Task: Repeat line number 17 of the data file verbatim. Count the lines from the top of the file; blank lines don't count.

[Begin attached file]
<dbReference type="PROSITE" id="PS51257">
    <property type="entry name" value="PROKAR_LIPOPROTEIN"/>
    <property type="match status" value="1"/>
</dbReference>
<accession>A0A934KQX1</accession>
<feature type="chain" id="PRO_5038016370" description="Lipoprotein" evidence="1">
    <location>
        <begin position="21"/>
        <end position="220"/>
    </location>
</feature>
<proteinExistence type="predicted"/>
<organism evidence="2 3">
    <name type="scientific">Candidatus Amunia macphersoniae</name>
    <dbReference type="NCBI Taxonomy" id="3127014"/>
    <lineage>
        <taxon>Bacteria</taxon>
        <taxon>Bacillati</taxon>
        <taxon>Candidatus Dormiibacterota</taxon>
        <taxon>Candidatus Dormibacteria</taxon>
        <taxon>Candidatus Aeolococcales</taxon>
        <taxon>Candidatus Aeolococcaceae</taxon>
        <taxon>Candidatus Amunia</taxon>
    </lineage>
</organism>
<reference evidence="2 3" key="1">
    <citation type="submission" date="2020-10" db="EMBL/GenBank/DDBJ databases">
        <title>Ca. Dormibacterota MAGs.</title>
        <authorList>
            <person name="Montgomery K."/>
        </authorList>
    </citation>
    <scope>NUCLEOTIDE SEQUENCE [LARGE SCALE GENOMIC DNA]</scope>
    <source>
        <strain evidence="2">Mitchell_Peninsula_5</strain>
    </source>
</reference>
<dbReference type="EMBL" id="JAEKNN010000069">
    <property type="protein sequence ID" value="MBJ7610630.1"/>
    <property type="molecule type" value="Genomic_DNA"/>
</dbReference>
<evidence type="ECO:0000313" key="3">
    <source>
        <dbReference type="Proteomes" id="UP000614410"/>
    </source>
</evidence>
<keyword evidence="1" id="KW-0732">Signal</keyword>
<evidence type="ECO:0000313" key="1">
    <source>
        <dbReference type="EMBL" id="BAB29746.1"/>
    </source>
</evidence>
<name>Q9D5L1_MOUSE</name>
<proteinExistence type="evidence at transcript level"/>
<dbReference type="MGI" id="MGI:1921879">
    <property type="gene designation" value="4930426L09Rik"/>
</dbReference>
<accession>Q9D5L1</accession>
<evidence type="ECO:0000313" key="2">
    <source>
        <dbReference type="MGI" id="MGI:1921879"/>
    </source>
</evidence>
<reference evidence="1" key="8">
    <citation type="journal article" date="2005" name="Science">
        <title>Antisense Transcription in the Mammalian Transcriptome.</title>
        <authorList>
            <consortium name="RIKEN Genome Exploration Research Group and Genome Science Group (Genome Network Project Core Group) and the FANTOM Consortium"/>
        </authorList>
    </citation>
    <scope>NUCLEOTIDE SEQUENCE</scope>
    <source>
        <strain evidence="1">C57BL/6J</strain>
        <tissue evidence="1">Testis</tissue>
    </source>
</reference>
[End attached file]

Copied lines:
        <taxon>Bacteria</taxon>